Author : Jeffrey Frank
Publisher : Simon and Schuster
Release : 2022-03-08
Category : Biography & Autobiography
ISBN : 9781501102899
File Size : 46,8 Mb
Total Download : 602

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Book Summary: Jeffrey Frank, author of the bestselling Ike and Dick, returns with the first full account of the Truman presidency in nearly thirty years, recounting how so ordinary a man met the extraordinary challenge of leading America through the pivotal years of the mid-20th century. The nearly eight years of Harry Truman’s presidency—among the most turbulent in American history—were marked by victory in the wars against Germany and Japan; the first use of an atomic weapon; the beginning of the Cold War; creation of the NATO alliance; the founding of the United Nations; the Marshall Plan to rebuild the wreckage of postwar Europe; the Red Scare; and the fateful decision to commit troops to fight in Korea. Historians have tended to portray Truman as stolid and decisive, with a homespun manner, but the man who emerges in The Trials of Harry S. Truman is complex and surprising. He believed that the point of public service was to improve the lives of one’s fellow citizens, and was disturbed by the brutal treatment of African Americans. Yet while he supported stronger civil rights laws, he never quite relinquished the deep-rooted outlook of someone with Confederate ancestry reared in rural Missouri. He was often carried along by the rush of events and guided by men who succeeded in refining his fixed and facile view of the postwar world. And while he prided himself on his Midwestern rationality, he could act out of emotion, as when, in the aftermath of World War II, moved by the plight of refugees, he pushed to recognize the new state of Israel. The Truman who emerges in these pages is a man with generous impulses, loyal to friends and family, and blessed with keen political instincts, but insecure, quick to anger, and prone to hasty decisions. Archival discoveries, and research that led from Missouri to Washington, Berlin and Korea, have contributed to an indelible, and deeply human, portrait of an ordinary man suddenly forced to shoulder extraordinary responsibilities, who never lost a schoolboy’s romantic love for his country, and its Constitution.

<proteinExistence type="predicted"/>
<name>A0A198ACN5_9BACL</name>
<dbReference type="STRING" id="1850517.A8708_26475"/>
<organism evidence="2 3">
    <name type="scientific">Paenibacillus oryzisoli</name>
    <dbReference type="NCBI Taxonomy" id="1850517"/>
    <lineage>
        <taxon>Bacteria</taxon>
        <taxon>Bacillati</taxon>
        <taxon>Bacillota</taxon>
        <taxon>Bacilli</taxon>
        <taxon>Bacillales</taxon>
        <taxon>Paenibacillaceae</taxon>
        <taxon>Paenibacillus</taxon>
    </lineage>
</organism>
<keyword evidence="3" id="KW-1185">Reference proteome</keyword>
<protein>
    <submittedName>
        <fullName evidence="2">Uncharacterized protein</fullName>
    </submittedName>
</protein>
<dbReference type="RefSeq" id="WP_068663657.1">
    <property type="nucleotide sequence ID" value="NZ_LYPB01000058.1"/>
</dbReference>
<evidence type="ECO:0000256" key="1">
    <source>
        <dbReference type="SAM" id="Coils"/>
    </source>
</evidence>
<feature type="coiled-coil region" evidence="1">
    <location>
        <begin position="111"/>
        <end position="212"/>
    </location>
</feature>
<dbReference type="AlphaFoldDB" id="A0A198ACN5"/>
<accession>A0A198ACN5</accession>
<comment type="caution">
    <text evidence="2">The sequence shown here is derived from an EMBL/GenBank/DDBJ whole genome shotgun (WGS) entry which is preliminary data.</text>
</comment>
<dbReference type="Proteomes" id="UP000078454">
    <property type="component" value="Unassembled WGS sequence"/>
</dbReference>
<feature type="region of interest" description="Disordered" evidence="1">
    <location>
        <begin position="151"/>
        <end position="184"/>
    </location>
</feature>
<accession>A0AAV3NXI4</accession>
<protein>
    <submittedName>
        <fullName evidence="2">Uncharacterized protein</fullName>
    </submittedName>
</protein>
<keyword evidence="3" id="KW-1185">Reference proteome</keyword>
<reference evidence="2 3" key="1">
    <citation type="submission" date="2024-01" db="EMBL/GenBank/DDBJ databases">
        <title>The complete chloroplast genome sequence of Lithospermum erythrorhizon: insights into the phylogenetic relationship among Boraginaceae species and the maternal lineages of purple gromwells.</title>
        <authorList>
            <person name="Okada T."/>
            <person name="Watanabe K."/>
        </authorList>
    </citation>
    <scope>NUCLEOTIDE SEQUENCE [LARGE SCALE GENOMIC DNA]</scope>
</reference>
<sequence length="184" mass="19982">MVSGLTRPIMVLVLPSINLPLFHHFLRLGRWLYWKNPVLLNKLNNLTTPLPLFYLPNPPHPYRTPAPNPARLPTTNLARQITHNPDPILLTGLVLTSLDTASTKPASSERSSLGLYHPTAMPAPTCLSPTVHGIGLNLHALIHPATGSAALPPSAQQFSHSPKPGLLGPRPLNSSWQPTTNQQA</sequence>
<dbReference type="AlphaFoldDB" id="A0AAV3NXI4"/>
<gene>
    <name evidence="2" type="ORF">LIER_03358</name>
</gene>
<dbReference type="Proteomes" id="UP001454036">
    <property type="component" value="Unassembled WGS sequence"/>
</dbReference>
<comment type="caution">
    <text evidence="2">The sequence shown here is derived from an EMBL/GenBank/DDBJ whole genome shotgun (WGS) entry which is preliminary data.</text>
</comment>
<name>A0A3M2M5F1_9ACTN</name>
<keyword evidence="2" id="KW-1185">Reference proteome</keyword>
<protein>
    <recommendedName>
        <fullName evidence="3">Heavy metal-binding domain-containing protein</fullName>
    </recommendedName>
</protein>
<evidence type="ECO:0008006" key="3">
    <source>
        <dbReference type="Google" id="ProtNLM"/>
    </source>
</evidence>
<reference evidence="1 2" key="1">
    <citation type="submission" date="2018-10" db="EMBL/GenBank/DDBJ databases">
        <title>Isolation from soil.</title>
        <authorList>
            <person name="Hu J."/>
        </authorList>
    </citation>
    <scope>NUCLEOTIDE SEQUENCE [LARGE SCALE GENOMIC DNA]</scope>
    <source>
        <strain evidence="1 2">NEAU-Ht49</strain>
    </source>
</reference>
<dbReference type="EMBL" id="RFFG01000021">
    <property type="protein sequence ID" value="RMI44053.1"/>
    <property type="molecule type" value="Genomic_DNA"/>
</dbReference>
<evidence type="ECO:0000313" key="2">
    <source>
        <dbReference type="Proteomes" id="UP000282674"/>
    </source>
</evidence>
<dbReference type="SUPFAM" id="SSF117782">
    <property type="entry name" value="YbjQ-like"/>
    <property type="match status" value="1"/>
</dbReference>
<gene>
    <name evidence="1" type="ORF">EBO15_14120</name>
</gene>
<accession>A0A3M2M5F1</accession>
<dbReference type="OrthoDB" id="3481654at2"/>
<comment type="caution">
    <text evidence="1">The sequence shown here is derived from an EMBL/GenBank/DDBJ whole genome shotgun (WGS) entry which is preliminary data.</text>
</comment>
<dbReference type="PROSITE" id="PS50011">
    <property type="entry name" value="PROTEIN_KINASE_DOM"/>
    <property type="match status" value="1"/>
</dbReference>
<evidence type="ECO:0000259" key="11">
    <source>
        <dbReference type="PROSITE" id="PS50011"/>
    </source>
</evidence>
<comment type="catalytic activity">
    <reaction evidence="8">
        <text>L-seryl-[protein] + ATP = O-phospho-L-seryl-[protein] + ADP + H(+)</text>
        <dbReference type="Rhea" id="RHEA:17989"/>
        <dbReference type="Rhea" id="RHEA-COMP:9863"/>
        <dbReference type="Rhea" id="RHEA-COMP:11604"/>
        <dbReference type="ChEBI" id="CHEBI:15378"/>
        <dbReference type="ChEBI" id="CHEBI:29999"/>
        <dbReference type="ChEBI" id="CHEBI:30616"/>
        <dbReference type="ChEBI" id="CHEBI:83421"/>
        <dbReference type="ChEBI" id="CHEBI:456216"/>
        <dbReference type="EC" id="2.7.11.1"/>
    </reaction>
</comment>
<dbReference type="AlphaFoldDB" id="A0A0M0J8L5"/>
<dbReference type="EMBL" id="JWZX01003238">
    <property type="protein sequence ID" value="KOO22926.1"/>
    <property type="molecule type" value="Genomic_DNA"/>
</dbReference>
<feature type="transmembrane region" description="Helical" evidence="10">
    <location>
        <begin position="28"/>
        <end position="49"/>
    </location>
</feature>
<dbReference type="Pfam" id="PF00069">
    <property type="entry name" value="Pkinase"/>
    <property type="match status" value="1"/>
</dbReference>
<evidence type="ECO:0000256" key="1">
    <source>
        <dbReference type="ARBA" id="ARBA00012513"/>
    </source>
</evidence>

The Accidental President

Author : Albert J. Baime
Publisher : Houghton Mifflin Harcourt
Release : 2017
Category : BIOGRAPHY & AUTOBIOGRAPHY
ISBN : 9780544617346
File Size : 17,8 Mb
Total Download : 116

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Book Summary: During the atomic, earthshaking first 120 days of Harry Truman's unlikely presidency, an unprepared, small-town man had to take on Germany, Japan, Stalin, and a secret weapon of unimaginable power--marking the most dramatic rise to greatness in American history.

Peril

Author : Bob Woodward,Robert Costa
Publisher : Simon and Schuster
Release : 2021-09-21
Category : Biography & Autobiography
ISBN : 9781982182939
File Size : 35,8 Mb
Total Download : 276